For those of you at home more now because of the pandemic, have you noticed your cats can be, well, rather destructive? Yes, you always knew they had a little demon inside them — they like to unroll your toilet paper (a precious item these days!) and lie across your laptop while you’re trying to work. But living with them 24/7 while you’re working from home, these little behaviors might start getting on your nerves. Right?
Take the case of one of my clients, Lisa. She recently moved from her upstairs master bedroom down to the first-floor bedroom. Her cats now think 2 a.m. is party time in the new digs, with Lisa caught in the middle as they run and bounce all over her bed. Who could sleep with all that going on?
Usually when cats start behaving in ways that we term as “bad,” it’s because they didn’t get enough activity throughout the day. In nature, cats spend a great deal of time hunting and roaming about, expending energy on activities that ensure their survival.
Of course, our spoiled cats don’t need to hunt and forage. Plus, they spend most of the day sleeping, whether we’re home or not. If your cat hasn’t had enough mental and physical stimulation throughout the day, he now has lots of pent-up energy that he intends to use. Once your own head hits the pillow at night, you’re a captive audience. And your cat knows it.
One of the ways we get our kitties to behave in acceptable ways is through engagement in positive playtime. What does that mean? Simply stated, positive play is when your cat gets a reward while interacting with you during structured play. That play needs to occur without your cat biting, chasing his feline friends or exhibiting other naughty behaviors.
For example, pick up a wand type toy or feather on a stick. Mimic your cat’s need to hunt by enticing him to chase whatever is at the end of the wand or stick. You can use feathers, toy mice or toy birds that have movement. The goal is to get your cat to chase — and catch — his prey. Not only are you helping him use up his pent-up energy and satisfy his need to run and chase, but by allowing him to catch his prey, you are also sharpening his appetite.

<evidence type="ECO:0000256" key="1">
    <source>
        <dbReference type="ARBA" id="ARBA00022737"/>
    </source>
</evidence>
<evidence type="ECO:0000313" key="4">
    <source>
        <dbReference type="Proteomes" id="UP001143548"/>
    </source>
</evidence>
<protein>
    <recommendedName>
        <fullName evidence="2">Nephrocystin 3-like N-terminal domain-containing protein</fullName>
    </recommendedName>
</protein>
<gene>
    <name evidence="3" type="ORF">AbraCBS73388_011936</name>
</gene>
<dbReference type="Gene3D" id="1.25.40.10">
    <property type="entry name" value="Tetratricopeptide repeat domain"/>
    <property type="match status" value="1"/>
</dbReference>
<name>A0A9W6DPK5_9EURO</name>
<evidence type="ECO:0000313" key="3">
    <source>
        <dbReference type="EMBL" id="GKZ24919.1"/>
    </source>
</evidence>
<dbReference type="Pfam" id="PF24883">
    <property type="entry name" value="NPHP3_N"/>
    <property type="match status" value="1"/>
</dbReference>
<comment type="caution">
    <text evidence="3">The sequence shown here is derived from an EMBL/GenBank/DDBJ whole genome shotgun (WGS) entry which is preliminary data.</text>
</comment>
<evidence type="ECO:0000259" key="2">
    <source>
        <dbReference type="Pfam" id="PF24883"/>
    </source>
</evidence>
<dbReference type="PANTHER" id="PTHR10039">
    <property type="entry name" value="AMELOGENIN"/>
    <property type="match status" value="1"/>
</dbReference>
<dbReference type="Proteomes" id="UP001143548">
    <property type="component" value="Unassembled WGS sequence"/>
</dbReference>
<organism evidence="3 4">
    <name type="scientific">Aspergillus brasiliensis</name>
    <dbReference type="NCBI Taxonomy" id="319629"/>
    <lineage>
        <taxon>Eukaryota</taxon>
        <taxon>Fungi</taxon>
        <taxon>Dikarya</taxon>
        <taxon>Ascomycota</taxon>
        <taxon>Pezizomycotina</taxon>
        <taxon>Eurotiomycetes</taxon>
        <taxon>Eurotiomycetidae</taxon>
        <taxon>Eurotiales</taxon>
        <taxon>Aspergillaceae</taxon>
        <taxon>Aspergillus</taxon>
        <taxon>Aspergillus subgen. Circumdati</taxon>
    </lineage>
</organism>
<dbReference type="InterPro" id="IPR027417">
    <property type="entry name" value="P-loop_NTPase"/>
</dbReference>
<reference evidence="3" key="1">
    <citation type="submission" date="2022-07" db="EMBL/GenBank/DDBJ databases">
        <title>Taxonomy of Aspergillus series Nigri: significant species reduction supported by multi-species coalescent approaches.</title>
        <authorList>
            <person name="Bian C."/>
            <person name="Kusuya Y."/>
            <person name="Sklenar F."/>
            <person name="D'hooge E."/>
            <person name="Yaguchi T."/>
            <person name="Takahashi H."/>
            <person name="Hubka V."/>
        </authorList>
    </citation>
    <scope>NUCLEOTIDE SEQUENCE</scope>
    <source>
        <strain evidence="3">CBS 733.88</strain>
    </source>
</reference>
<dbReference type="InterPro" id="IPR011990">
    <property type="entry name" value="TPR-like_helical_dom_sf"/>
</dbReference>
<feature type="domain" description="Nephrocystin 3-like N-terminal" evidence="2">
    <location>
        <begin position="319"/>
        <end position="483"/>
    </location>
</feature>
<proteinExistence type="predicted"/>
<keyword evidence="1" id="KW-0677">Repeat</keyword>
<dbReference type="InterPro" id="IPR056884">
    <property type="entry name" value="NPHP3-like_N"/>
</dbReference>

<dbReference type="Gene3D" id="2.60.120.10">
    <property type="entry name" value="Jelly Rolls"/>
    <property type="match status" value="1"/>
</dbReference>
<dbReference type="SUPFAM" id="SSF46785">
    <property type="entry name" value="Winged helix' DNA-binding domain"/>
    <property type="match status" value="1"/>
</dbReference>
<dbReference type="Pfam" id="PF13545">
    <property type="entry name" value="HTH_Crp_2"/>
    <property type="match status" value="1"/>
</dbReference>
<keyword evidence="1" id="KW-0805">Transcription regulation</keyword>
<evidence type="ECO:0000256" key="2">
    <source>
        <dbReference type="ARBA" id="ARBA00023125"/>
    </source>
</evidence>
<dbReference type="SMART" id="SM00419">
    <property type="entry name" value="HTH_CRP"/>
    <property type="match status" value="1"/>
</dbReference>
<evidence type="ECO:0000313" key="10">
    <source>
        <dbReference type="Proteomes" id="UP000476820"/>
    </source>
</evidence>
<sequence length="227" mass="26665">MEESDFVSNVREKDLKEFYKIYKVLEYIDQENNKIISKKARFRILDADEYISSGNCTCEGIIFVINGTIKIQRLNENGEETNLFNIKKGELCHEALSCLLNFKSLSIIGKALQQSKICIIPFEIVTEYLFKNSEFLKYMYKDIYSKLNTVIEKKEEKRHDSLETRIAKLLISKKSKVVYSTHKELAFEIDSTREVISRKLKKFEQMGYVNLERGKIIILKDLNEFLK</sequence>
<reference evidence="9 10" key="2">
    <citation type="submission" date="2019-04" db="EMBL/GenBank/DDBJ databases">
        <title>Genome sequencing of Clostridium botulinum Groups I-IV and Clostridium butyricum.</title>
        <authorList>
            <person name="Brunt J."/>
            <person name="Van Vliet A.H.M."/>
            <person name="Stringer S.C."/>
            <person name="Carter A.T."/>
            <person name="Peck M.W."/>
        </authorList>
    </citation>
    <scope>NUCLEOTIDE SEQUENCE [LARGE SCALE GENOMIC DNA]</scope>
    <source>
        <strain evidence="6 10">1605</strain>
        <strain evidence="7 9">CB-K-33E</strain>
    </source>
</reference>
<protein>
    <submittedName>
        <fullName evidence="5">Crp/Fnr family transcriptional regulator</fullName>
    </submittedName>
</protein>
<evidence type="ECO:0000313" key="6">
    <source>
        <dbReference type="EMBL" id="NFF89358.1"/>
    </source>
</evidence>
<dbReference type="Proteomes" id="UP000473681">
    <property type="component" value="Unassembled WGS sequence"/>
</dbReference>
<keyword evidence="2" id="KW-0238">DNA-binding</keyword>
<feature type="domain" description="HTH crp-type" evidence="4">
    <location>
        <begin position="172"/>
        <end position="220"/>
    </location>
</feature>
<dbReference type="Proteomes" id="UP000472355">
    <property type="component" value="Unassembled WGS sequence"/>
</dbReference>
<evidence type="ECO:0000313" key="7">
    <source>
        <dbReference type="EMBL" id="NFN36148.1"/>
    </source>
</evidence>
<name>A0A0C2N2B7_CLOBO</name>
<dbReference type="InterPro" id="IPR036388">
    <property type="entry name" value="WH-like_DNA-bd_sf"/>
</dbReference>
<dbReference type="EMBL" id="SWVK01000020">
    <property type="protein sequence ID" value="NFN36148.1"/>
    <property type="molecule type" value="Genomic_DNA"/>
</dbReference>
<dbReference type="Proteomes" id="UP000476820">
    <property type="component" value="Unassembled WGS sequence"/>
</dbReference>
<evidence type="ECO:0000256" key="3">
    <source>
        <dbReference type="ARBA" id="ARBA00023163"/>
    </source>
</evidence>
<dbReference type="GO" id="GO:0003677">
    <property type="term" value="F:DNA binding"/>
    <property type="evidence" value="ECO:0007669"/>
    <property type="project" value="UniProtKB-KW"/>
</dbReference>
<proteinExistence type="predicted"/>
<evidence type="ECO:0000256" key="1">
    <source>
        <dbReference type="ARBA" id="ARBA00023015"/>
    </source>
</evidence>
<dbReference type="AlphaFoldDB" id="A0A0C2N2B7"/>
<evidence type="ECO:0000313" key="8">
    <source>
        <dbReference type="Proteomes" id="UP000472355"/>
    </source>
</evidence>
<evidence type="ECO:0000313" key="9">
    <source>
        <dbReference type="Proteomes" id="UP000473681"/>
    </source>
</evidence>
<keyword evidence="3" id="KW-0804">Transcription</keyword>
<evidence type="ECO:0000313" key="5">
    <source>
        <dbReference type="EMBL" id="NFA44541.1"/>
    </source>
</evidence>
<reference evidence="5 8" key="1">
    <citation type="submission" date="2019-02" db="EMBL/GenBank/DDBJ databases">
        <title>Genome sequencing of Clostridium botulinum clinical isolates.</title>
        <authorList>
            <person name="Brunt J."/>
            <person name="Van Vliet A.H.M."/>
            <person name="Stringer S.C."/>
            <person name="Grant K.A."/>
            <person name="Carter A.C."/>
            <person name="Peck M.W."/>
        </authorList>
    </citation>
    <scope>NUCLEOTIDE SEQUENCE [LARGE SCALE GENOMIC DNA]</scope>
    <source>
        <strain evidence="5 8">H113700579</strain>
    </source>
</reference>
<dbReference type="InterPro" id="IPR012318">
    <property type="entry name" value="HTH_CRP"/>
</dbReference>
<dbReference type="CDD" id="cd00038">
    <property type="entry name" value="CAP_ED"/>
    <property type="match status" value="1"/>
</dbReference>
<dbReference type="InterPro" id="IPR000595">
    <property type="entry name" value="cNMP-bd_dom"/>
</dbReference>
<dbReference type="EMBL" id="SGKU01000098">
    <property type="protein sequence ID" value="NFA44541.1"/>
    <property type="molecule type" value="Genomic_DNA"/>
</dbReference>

This interactive playtime triggers your cat’s natural body rhythms, uses up stifled energy and gives you and your cat playtime that strengthens the bond between you. If you don’t help your cat in this way, you may not like what he decides to play with around the house instead, and there’s likely to be more kitty arguments if there are other cats in the household.
If you catch your cat doing something naughty, distraction is the best way to go. Yelling at your cat or squirting him with a water bottle will not accomplish what you intend and may even make him afraid of you. A fearful cat who has nothing in the household to keep him engaged in positive activities may become stressed out, anxiety ridden and mean. Bad behaviors could arise as a direct result of his boredom and/or fear of being scolded.
I have a brat cat. His name is Boo-Boo. All he needs to do is sit by another cat, tilt his head at a certain angle while staring at the other cat, and the object of his attention begins to shake, growl and run off. He just LOVES to stir up trouble when he is bored. Just like the human child who causes trouble with his siblings, a cat will do likewise if he has no other focus. Your cat may also get into your things, scratch the furniture and generally run amok in the house if no other activities are going on.
Providing playtime will help nip these behaviors in the bud, so these occurrences become less frequent. Also, provide plenty of self-play activities for your cat. Enrich his environment with cat trees to climb, cat cubby holes to hide inside, catnip plants to nibble and toys to play with when you’re not home. Cats also love to watch the world outside, so a cat seat near a window provides hours of entertainment. It’s even better with a birdhouse at cats-eye level to keep his attention on daydreaming about catching the birds, instead of on shredding your rug!
Engaging your cat in positive activities with you, providing environmental enrichment to keep him active and paying attention to your cat’s natural body rhythms are some of the keys to keeping him away from naughty behaviors. Reward his positive behaviors, replace negative ones with structured playtime, and you will have a peaceful, happy
cat in your household.
Featured photo: 101cats | Getty Images
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